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    We present the stability analysis of two regions, OMC-3 and OMC-4, in the massive and long molecular cloud complex of Orion A. We obtained 214 $\mu$m HAWC + /SOFIA polarization data, and we make use of archival data for the column density and C18O (1–0) emission line. We find clear depolarization in both observed regions and that the polarization fraction is anticorrelated with the column density and the polarization-angle dispersion function. We find that the filamentary cloud and dense clumps in OMC-3 are magnetically supercritical and strongly subvirial. This region should be in the gravitational collapse phase and is consistent with many young stellar objects (YSOs) forming in the region. Our histogram of relative orientation (HRO) analysis shows that the magnetic field is dynamically sub-dominant in the dense gas structures of OMC-3. We present the first polarization map of OMC-4. We find that the observed region is generally magnetically subcritical except for an elongated dense core, which could be a result of projection effect of a filamentary structure aligned close to the line of sight. The relative large velocity dispersion and the unusual positive shape parameters at high column densities in the HROs analysis suggest that our viewing angle may be closemore »to axes of filamentary substructures in OMC-4. The dominating strong magnetic field in OMC-4 is unfavourable for star formation and is consistent with much fewer YSOs than in OMC-3.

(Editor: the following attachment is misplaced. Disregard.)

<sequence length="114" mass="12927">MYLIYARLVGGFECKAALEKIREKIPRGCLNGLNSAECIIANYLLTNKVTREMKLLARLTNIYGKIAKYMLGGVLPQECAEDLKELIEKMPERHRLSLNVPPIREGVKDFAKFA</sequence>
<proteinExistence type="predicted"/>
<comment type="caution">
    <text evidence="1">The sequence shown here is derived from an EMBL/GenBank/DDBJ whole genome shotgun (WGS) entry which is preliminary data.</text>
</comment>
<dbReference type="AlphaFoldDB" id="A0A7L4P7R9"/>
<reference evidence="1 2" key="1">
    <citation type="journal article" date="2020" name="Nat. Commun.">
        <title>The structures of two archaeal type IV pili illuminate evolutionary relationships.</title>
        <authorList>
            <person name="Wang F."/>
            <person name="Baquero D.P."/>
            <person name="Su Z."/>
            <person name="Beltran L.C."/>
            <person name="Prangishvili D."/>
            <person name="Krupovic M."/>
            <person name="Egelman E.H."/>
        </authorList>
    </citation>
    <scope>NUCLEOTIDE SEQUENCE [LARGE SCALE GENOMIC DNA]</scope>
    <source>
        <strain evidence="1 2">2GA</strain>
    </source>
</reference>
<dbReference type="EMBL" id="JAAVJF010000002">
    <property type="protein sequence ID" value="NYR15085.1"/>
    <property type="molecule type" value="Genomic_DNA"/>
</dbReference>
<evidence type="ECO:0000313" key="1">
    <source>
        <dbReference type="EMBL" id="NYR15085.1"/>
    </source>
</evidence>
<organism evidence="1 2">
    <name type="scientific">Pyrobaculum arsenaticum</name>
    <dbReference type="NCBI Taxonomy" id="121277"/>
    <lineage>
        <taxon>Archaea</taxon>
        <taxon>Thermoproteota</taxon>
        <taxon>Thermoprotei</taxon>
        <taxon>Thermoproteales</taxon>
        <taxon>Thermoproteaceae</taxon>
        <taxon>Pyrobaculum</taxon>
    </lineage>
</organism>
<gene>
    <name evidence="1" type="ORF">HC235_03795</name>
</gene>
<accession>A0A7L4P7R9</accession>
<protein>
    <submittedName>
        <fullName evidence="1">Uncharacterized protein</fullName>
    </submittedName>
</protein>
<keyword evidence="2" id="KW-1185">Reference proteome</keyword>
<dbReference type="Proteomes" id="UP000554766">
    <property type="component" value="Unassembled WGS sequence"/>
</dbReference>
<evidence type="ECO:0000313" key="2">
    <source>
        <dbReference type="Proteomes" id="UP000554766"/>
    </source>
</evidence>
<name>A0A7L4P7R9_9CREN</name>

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  2. Abstract